I listened very carefully to the Gracious Speech, and I made the assumption that the promise to address the legacy of the past with regard to Northern Ireland refers to a Government commitment to protect veterans from vexatious and repeated prosecutions. That assurance was solidified when I looked at the media Q and A that accompanies the Queen’s Speech, where it is put much more specifically. My good friend the Minister for Defence People and Veterans also promised this to me in the Chamber on 21 April, and now I expect it to happen.
Privately, I have been assured from a very high level that such action to help veterans and indeed other members of the security forces is imminent. I hope so because, honestly, it is a matter of huge importance to me.
I speak as a supporter and a member of the Justice for Northern Ireland Veterans campaign. Personally, I served over three years on operations in Northern Ireland. I have been involved in several actions there, witnessed several terrorist murders, and have lost too many soldiers and friends who were working alongside me. I have also held innocent people, caught up in terrorism, who have died in my arms. It devastated me then, and it still does to this day. So to me, this commitment finally to sort out a cessation to legacy vexatious prosecutions is exceedingly personal.
I understand that the new Bill might involve introducing what could be called a qualified statute of limitations, with the presumption that no charges should be brought against security force personnel for alleged offences before the Good Friday agreement of 1998. Quite rightly, this plan is based on the fact that if no new compelling evidence against such people has been brought forward, such a prosecution ends.
Let me be clear: nobody in the military, the police or the security forces supports anyone who breaks the law, and if someone does so, it is right that they face the full vigour of the legal system. That is the essential and crucial difference between a soldier and perhaps a policemen, and a terrorist. The security forces operate on behalf of and under the law, whereas terrorists do not. There is no way that soldier and terrorist should be treated equally under the law—and that must not happen.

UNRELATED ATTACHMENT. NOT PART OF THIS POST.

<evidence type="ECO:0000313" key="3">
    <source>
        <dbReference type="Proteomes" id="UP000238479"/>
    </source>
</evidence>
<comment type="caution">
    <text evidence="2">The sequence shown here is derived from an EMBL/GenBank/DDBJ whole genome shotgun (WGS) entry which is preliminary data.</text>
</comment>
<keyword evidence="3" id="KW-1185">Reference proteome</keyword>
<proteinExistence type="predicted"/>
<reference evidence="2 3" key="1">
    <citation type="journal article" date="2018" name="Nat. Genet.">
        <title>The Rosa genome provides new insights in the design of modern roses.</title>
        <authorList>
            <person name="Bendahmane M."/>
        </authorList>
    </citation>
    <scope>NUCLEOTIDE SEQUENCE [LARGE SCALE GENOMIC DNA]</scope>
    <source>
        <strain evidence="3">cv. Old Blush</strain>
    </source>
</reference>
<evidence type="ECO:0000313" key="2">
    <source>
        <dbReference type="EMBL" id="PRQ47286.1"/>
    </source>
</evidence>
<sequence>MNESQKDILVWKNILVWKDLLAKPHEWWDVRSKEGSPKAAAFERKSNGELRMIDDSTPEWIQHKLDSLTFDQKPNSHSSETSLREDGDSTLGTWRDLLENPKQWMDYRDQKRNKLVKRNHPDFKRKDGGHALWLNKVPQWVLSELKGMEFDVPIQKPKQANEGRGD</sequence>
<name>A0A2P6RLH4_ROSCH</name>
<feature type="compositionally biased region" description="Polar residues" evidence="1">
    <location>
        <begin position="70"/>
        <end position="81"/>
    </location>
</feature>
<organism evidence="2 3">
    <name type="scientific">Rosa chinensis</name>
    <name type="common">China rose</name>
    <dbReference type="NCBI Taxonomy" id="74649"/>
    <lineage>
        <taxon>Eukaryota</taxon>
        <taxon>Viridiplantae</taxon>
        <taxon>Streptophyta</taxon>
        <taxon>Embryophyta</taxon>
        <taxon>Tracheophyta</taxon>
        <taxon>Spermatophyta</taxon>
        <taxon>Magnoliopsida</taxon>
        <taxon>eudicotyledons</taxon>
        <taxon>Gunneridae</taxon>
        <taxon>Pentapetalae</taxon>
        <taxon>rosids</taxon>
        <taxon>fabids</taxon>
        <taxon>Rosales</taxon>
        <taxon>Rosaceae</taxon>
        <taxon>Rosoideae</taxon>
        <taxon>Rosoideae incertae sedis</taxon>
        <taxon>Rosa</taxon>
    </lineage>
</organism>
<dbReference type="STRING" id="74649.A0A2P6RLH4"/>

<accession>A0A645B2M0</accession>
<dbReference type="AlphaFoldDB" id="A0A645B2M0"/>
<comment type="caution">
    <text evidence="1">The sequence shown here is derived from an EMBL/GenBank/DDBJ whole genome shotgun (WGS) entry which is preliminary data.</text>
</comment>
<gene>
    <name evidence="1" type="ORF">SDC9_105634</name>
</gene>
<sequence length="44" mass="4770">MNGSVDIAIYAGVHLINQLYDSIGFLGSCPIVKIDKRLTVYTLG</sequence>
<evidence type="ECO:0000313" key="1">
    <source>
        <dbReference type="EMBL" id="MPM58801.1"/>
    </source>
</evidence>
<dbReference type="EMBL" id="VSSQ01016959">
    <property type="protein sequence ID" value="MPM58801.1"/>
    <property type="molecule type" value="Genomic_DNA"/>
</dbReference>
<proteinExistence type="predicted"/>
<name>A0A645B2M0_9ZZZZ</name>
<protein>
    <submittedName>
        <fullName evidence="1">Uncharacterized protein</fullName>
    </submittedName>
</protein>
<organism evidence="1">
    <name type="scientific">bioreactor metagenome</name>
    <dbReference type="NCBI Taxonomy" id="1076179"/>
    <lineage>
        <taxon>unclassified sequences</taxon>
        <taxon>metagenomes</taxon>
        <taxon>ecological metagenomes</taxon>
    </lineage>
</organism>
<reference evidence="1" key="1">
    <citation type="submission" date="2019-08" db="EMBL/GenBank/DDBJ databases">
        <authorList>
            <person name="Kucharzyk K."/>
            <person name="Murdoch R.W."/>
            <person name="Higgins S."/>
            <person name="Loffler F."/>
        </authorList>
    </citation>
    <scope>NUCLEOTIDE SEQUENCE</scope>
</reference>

I am delighted that, at last, we are beginning to see this matter resolved for a number of veterans, who to this day still dread a knock on the door and being hauled off to Northern Ireland from retirement—many are in their 70s and early 80s—to answer charges for actions that took place many years ago, and which were normally investigated and dismissed at the time.
The recent collapse of the trial of soldiers A and C is hugely significant, as the judge sent the prosecution packing with scathing comments about its case. However, I am worried because the word is that those people who have been charged recently or are in the process of being charged may still face prosecution in the Belfast court.
Having myself given evidence in that court in 1986, when five terrorists were charged with murder, I know that it is not a prospect that veterans face with equanimity—they often say they would much prefer to be under fire. When I stood in court to give evidence for the prosecution against terrorists, I was shouted at, demeaned, threatened and told that my family were dead. That is not something that people like happening to them.
I gather that around seven more trials of veterans are in the offing, with perhaps another 16 more veterans also in the frame for prosecution. I feel that those trials and prosecutions should be stopped in their tracks, and I very much hope that will happen. Perhaps the same logic that sent the prosecution in the case of soldiers A and C out of the court with its tail between its legs will prevail.
We owe our veteran soldiers and, indeed, all the people who tried to preserve peace in Northern Ireland—not just soldiers—a debt. They have lived under the continual threat of prosecution for many years; we should sort it out.
Our Northern Ireland veterans do not want an amnesty. Why should they have an amnesty? They have done nothing wrong. They obeyed the law, often at great risk to themselves, and are rightly affronted when some people suggest that they are just the same as terrorists. They are not—they are most definitely not.
Like me in my time, veterans were sent to Northern Ireland at the behest of predecessors of ours in this place and told that if they obeyed the laws of conflict and of this country, we would look after them. That is exactly what Jim Callaghan, as Home Secretary, said to my own platoon of the Cheshire Regiment in Londonderry during the spring of 1970. At the time, my soldiers, 36 in strength, were reduced by a third, who were in hospital with burns and broken limbs.
Mr Callaghan was seriously shocked by what he saw. He promised me, my men and all our soldiers in Northern Ireland that our predecessors here in this place would look after us as long as we obeyed the law. I think it is time that we honoured that pledge given by the Home Secretary 51 years ago.